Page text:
The best roller skates for starting a cool new hobby - MrLiambi's blog


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Tuesday, 10 August 2021

The best roller skates for starting a cool new hobby

As we were all searching for safe activities to keep us entertained or active throughout the pandemic, roller skating emerged as an extremely popular choice. So popular that skates were on backorder, out of stock, and generally hard to come by.

Skating is a relatively safe way to get outside and move in a fun way. Roller skating posts exploded on TikTok and Instagram, which drew new people into the existing community. And while skates were difficult to pin down during the earlier days of the pandemic, they're more readily available if you're looking to join the craze â€" or grab a new pair after wearing down your OG pair of pandemic skates.

Quad skates vs. inline skates

There are two main categories of roller skates: Quad skates are the ones with four wheels that you'd typically rent at a skating rink, and inline skates are commonly called rollerblades. Other than the fact that they look different, the two types of skates are each better for different aspects of skating.

Quad skates are better for tricks, dancing, and roller derby. Because of the two-by-two arrangement of the wheels, quad skates offer more stability than inline skates, making them better for beginners. Quad skates have a toe stopper, which means you lean your foot forward to brake. You can also use the toe stopper to help with turns and tricks. Most are made of rubber or plastic. Quad skates are also more customizable as the trucks, wheels, and toe stops are more easily replaceable. If you want to get really fun with it, you can swap out your wheels with some that light up.

Inline skates are better for speed and nimble maneuvering because the wheels are arranged in a straight line. They resemble the feeling of being on ice skates, but ya know, on solid ground. If you want to skate fast or go long distances, inline skates are the better option. And just because they are a little tougher to balance on if you're standing still, don't be put off by rollerblades if you're a beginner. They're honestly pretty easy to get the hang of. Inline skates have a backstop instead of a toe stop â€" usually only on the right skate â€" so you have to lift your toes up and put weight in your heel to slow down or stop. This makes it a bit harder to stop on rollerblades than quad skates. While you can't swap out many parts of inline skates, you can replace the wheels if they wear down or you want something more flashy.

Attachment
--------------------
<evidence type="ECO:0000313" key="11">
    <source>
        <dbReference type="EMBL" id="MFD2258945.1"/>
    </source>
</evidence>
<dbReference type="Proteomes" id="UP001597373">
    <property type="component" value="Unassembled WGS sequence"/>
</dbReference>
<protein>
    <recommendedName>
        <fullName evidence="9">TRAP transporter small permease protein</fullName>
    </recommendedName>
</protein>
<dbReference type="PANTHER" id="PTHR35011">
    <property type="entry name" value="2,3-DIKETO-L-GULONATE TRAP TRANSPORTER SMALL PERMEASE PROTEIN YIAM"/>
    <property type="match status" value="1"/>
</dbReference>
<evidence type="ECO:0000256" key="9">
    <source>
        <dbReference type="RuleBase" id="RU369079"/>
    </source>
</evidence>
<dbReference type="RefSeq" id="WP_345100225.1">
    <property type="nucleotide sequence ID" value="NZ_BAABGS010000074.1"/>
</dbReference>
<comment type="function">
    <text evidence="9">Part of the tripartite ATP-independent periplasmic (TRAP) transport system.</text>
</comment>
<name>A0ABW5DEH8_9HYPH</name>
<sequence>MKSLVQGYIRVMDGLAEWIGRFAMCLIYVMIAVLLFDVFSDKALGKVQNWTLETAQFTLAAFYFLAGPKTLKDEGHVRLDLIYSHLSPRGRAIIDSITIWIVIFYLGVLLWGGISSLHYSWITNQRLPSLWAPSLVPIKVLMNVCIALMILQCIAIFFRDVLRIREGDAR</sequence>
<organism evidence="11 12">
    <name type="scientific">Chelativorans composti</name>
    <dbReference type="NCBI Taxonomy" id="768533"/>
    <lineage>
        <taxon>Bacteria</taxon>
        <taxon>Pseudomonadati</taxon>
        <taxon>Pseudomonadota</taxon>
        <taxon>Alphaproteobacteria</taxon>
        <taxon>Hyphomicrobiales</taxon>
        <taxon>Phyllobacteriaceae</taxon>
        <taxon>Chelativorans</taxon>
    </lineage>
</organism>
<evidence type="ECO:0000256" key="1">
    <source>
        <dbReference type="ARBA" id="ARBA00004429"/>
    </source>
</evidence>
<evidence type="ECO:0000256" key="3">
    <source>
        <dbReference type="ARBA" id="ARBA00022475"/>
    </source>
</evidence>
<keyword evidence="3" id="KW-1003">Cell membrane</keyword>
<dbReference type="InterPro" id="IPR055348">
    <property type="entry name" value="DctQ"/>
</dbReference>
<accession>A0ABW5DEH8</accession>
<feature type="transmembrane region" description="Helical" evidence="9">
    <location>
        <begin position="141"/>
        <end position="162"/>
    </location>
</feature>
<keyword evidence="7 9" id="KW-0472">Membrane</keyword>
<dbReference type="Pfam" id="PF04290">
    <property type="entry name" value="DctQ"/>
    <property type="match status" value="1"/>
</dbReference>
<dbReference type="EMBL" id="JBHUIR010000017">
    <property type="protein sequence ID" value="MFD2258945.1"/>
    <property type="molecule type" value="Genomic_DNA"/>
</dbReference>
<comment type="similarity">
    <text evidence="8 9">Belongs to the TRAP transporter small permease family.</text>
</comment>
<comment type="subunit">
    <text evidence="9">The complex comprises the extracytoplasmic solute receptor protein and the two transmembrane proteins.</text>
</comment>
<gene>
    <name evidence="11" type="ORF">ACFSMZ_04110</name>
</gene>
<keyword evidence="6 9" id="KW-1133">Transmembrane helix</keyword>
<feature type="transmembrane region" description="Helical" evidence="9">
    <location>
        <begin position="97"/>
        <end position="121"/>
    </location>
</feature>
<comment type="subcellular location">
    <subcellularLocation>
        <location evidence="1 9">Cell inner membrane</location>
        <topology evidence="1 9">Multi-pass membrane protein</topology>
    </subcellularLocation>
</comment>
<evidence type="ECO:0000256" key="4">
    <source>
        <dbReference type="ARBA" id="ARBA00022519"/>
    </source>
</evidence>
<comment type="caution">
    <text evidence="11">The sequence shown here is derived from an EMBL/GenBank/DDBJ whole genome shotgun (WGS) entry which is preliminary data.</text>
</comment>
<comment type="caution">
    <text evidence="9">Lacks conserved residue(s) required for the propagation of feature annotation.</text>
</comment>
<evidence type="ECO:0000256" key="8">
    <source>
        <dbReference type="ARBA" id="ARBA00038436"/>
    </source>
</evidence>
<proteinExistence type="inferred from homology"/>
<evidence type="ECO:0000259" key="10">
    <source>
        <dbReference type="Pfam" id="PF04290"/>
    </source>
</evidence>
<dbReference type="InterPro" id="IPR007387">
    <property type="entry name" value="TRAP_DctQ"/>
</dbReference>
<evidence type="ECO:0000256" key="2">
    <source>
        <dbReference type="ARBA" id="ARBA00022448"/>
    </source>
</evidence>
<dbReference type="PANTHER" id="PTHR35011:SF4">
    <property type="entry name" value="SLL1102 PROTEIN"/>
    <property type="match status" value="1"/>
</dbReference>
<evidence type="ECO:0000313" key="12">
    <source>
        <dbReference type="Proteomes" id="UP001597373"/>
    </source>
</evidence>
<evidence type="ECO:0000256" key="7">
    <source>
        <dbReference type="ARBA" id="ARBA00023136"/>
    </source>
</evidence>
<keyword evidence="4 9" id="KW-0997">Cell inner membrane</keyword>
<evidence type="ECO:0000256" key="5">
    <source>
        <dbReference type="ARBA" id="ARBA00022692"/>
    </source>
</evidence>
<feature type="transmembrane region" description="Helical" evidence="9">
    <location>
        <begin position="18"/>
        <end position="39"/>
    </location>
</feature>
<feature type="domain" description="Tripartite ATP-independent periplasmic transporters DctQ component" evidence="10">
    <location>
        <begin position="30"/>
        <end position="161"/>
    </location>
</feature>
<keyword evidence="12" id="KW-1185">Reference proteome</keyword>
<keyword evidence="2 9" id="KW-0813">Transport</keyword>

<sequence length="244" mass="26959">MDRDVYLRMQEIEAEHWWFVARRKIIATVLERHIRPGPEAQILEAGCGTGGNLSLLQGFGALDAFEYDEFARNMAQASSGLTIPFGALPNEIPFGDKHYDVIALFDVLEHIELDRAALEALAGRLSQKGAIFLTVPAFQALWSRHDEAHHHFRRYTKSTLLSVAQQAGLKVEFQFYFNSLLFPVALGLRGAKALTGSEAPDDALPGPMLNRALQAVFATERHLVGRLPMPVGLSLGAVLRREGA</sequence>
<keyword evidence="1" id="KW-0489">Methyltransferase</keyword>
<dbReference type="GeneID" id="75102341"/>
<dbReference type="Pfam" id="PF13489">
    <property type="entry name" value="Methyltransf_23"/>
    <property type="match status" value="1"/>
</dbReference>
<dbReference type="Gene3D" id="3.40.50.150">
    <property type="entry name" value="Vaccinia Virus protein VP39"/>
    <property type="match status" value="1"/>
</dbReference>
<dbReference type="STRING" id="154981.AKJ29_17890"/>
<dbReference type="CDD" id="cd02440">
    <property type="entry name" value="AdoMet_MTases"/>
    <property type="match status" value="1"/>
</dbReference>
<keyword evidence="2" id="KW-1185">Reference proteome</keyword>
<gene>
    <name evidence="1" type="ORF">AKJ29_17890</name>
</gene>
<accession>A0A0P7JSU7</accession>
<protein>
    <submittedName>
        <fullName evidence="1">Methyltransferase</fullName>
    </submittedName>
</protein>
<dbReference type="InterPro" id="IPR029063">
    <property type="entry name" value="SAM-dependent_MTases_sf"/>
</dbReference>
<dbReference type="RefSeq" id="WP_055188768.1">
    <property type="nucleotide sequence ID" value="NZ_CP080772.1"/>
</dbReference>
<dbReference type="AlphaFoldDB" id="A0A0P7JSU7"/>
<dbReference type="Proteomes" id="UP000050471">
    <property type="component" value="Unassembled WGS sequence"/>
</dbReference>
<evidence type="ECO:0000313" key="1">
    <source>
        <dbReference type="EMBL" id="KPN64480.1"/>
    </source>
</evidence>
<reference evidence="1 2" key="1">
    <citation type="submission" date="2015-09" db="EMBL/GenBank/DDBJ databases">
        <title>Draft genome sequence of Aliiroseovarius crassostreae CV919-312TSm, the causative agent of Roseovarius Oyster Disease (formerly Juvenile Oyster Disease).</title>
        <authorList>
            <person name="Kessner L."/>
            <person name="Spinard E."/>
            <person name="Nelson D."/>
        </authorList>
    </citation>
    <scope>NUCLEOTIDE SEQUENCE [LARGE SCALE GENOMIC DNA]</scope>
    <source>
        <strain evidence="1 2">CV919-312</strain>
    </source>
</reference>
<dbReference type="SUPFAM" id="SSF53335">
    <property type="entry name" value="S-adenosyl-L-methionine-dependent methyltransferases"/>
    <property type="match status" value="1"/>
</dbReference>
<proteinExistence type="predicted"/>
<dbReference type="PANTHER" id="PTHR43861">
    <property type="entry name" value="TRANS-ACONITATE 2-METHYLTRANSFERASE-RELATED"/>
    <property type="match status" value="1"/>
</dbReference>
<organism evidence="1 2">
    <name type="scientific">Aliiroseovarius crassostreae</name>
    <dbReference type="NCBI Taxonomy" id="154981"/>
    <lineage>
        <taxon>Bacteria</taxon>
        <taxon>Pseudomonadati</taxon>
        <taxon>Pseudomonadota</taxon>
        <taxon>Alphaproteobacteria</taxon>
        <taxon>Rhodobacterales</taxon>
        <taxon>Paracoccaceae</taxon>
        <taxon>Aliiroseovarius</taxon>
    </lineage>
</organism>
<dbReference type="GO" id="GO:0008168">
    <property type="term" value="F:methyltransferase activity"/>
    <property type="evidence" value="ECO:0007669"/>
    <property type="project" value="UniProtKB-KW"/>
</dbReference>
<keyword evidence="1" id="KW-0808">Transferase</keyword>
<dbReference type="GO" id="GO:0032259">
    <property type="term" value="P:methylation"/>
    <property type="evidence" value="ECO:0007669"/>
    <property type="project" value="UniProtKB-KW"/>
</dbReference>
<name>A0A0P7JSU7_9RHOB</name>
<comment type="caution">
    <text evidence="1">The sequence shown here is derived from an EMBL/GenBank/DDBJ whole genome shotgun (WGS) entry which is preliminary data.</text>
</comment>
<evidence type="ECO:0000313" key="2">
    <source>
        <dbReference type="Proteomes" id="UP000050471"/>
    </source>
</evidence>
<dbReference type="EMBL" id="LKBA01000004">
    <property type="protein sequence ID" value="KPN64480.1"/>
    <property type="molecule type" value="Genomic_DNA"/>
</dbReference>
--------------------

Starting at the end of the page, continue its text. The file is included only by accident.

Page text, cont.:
No matter which kind of skates you buy, make sure to wear protective gear like knee pads, elbow pads, wrist guards, and a helmet. I have a gnarly scar on my elbow from when I was feeling cocky and went skating without my elbow pads.

Skating indoors vs. skating outdoors

Durometer determines the hardness of the wheels, with average durometer ratings for skate wheels ranging between 72A and 102A.

The hardness you want depends on the surface you'll be skating on. If it's a slippery or uneven surface, a lower durometer will be better because the wheels are softer, have more grip, and can absorb more shock. But if the surface is smooth and has good traction, harder wheels will allow you to go faster. Anything around 78A to 82A will be suitable for both indoor and outdoor use.

If you do use your skates outside and decide you want to skate at an indoor rink as well, check to make sure they allow outdoor skates. Some rinks do not because your wheels might contain debris that could scratch up their flooring.

Is roller skate sizing the same as shoe sizing?

Generally, you'll probably be safe opting for your regular shoe size when buying a pair of skates. If you're in between sizes, sizing down might be your best bet, but be sure to check sizing charts for specific pairs of skates because not all are true to size. You want skates to have a tight fit because if they're too loose, you could be left vulnerable to a rolled ankle. If your skates are loose, wear multiple pairs of thick socks to fill them out. Regardless of how they fit, we recommend wearing taller socks to avoid any uncomfortable rubbing on your ankles if you have skates with a high-top boot, at least as you break the skates in.

While some skates might only display either women's or men's sizing, just check a size conversion chart to see if there's a pair that will actually fit your feet.

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